It's been 8 years now since Neil MacDonald coined the term "DevSecOps" (originally "DevOpsSec") - and 11 since Patrick Debois came up with the term "DevOps" itself. We've been thinking a lot recently about how we can help organizations shift security left - which led me to wonder about how many people are actually doing DevSecOps.
In my recent post on evolving your organization's security maturity, I noted that there's a lot of hype around DevSecOps, but that things are still in their early stages. With this in mind, I thought I'd gather some statistics to see how the sector is actually growing. So, what can we say about the state of DevSecOps in 2020, statistically?
DevSecOps in five quick statistics
Five stats we think sum up the state of DevSecOps in 2020:
1. DevSecOps is believed to have 20-50% market penetration
The Gartner Hype Cycle for Agile and DevOps, 2020, indicates that DevSecOps is in the early stages of mainstream adoption. Gartner quotes a 20-50% market penetration among DevSecOps' target audience, and places it within the "Slope of Enlightenment" on the Hype Cycle. Gartner projects that DevSecOps will reach mainstream adoption within 2-5 years.
The Gartner Hype Cycle is a trusted source when it comes to predicting mainstream adoption of technology. That DevSecOps is placed on the "Slope of Enlightenment" shows that the technology - and the philosophy behind it - has begun to pay dividends to its adopters.
2. 62% of DevOps adopters have been using it for 1-5 years
GitLab's Mapping the DevSecOps Landscape 2020 survey of over 3,650 respondents found that (of the sampled organizations using DevOps):
- 18% had been using DevOps for 1 year or less.
- 35% had been using DevOps for between 1-3 years.
- 27% had been using DevOps for between 3-5 years.
- 20% had been using DevOps for over 5 years.
So 62% of respondents had DevOps implementations that were 1-5 years old.
This is interesting in light of the Gartner prediction above. DevOps, most would agree, is becoming normal practice for many organizations. The bulge of DevOps users with 1-5 years of experience, shows the development of this trend. We believe DevSecOps to be the next step in this journey - so these stats seem to support Gartner's analysis.
3. Just 15% think their DevOps adoption is fully mature
Sonatype also found that just 15% of respondents rated their adoption of DevOps as "mature". This is compared to 49% who said their adoption was "immature" and 36% who said it was "improving" (n=5,045).
These stats suggest that while many organizations have a DevOps strategy, few feel it's yet complete. We see DevSecOps as the next piece in that puzzle - so there's certainly room for its adoption to grow in the near future.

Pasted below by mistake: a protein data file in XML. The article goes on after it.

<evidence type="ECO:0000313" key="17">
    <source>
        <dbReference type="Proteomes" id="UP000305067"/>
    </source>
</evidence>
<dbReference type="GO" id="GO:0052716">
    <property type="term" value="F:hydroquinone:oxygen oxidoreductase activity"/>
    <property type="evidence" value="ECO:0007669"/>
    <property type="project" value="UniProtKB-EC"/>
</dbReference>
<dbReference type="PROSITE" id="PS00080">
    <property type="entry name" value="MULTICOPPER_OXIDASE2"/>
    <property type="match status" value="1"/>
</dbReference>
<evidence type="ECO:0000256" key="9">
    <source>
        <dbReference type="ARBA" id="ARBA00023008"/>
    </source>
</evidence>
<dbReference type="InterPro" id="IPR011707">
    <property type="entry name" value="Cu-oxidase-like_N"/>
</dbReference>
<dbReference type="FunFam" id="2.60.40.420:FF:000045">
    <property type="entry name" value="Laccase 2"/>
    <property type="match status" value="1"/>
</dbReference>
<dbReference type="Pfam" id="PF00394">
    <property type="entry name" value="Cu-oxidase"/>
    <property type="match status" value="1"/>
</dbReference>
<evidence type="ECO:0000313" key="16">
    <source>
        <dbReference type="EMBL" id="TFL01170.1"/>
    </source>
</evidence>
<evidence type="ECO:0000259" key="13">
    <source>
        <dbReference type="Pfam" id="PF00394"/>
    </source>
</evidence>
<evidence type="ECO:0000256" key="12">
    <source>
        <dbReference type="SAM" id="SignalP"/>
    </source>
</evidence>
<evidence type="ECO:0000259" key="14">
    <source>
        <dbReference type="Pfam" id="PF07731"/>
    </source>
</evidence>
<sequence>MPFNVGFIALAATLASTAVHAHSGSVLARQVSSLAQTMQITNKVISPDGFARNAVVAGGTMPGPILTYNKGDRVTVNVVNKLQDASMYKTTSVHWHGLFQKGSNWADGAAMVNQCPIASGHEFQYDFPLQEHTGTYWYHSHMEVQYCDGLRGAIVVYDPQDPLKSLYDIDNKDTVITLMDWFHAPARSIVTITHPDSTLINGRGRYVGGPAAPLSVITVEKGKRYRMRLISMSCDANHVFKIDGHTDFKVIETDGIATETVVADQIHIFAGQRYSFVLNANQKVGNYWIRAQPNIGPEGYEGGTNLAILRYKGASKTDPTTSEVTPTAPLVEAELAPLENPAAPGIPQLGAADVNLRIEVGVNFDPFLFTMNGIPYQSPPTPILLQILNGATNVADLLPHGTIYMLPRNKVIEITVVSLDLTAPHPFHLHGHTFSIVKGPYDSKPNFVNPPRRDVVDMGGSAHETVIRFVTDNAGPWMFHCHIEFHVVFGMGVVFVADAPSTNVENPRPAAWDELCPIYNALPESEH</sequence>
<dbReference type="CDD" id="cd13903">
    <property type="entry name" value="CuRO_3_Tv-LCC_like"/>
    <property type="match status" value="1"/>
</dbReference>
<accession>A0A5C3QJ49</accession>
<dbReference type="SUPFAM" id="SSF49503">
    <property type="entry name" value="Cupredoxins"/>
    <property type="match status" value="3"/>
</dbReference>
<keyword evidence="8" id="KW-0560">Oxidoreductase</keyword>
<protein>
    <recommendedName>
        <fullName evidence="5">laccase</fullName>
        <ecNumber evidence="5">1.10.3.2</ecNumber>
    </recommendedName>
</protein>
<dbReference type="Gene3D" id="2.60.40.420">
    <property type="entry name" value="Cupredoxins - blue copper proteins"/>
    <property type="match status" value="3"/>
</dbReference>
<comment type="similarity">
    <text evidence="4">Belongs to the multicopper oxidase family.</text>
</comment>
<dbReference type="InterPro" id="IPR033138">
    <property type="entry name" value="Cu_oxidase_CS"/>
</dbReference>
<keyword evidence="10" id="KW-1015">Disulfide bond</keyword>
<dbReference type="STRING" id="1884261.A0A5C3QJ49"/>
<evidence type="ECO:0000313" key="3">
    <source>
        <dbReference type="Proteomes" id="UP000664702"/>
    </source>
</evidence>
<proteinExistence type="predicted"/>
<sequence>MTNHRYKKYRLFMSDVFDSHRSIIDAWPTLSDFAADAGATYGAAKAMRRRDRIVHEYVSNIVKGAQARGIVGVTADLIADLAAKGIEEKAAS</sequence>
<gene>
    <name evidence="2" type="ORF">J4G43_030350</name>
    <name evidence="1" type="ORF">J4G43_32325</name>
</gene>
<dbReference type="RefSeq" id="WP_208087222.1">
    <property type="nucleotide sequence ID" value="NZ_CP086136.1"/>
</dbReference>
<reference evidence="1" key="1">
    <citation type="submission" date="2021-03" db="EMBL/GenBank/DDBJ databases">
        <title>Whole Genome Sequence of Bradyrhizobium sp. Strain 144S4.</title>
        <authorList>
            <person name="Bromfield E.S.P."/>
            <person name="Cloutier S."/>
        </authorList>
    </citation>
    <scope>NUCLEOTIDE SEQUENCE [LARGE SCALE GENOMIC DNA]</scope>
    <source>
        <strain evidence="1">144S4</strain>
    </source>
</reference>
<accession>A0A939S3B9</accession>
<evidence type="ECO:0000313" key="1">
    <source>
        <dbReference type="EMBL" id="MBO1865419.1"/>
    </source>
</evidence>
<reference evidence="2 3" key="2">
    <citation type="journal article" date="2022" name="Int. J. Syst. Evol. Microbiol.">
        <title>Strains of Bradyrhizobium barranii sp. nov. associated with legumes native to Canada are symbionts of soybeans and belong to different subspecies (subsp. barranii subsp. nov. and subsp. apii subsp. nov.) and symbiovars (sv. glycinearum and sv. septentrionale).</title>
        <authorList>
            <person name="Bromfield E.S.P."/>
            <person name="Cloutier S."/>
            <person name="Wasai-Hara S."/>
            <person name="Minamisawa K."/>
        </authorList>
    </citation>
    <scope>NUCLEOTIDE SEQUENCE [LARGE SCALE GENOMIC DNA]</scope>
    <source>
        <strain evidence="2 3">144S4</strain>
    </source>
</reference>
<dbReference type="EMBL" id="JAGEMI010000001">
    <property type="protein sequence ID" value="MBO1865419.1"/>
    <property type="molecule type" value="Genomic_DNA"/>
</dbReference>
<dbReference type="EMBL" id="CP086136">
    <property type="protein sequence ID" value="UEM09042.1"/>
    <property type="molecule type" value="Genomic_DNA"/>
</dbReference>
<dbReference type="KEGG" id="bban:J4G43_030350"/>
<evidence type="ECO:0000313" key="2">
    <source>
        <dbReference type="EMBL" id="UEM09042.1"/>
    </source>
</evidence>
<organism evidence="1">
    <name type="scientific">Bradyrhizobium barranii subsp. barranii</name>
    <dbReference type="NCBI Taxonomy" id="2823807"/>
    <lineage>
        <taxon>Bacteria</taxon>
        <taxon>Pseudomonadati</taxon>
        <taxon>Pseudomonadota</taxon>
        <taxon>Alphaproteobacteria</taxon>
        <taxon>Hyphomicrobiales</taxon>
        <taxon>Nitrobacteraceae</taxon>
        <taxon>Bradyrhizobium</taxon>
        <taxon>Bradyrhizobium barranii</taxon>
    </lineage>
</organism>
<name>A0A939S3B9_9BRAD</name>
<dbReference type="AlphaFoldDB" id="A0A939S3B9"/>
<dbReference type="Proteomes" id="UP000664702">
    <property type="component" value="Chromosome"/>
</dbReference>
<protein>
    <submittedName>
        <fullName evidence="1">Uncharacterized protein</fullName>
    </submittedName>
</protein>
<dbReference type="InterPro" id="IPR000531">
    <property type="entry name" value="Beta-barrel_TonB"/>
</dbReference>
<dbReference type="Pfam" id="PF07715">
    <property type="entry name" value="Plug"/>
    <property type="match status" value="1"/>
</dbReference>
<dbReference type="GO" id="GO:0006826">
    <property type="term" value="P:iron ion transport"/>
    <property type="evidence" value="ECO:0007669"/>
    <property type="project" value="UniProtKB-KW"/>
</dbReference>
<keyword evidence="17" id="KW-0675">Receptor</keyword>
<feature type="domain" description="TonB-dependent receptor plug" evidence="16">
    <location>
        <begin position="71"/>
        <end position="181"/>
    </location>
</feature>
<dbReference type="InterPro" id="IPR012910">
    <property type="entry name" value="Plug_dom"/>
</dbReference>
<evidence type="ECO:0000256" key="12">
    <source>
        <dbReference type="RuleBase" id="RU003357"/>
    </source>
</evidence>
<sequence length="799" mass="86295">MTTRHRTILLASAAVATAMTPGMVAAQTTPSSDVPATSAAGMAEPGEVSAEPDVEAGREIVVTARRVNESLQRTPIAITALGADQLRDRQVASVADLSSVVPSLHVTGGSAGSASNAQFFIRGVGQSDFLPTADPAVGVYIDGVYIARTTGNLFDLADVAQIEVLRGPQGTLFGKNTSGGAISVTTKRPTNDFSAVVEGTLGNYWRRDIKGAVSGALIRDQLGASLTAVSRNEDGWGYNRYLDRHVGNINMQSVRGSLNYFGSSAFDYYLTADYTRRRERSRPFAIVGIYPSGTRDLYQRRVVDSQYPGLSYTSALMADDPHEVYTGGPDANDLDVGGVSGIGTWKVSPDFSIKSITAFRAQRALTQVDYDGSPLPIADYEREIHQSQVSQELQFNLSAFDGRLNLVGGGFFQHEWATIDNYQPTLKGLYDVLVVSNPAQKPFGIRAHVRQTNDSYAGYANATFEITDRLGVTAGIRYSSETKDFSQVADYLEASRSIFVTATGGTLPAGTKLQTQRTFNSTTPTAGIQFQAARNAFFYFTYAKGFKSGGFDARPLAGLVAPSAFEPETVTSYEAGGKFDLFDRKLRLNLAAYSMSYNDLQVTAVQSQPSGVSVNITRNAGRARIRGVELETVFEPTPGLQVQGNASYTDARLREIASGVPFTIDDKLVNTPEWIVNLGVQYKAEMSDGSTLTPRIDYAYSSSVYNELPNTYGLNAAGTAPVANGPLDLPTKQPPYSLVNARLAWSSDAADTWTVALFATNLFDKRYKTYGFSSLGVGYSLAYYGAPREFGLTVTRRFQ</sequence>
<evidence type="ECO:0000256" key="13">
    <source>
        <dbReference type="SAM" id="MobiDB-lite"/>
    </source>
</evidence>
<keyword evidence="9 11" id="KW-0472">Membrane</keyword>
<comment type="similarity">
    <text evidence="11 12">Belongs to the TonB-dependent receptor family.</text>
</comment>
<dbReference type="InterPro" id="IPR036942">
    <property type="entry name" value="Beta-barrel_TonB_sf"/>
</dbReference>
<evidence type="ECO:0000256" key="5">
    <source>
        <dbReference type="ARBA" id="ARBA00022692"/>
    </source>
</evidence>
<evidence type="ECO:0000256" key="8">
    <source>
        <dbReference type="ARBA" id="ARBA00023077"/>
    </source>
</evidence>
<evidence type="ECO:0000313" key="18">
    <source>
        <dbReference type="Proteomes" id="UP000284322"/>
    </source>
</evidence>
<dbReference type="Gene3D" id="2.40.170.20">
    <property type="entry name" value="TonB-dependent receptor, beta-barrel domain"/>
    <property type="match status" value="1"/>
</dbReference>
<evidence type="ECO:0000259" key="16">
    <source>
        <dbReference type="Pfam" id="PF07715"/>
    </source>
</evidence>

4. Developers outnumber security professionals 500 to one
Everyone knows there's a disparity between the availability of skill in development and security. But the size of the issue may come as a shock. Back in June, The Daily Swig caught up with GitHub's Nico Waisman. Nico mentioned that by GitHub's reckoning, developers now outnumber security professionals 500 to one.
That's quite a scary figure. But from a DevSecOps perspective, this probably means there are plenty of organizations that could benefit from automating more of their cybersecurity. By integrating security into development, you can leverage the power of those 500 engineers, to help secure what you create.
5. 78% think demand for technical security skill is increasing
78% of respondents to ISACA's State of Cybersecurity 2020 report thought demand for individuals with technical cybersecurity skills was increasing. The same figure for leadership positions like cybersecurity manager (46%), senior manager (33%), and CISO (29%) was much smaller.
It's not easy to fill any security role right now. But the biggest demand is for technical doers - rather than managers. And this is where DevSecOps gives the biggest gains - because it frees up time for security engineers to work their magic. This is the problem DevSecOps was born to fix.
Watch this space
DevSecOps might not conquer the world tomorrow - or maybe even the day after - but it's showing real promise. As we've mentioned before, it takes time to develop your organization's culture and security maturity toward practices that fit. It's not a process that can, or should, be rushed.
We've also seen that there's a very real problem in security. There simply aren't enough technical experts to go around. And in an increasingly online world, with DevOps now well established on the radar, it seems natural to try and automate that problem away. It could well be that, for DevSecOps, reality is about to catch up with the hype.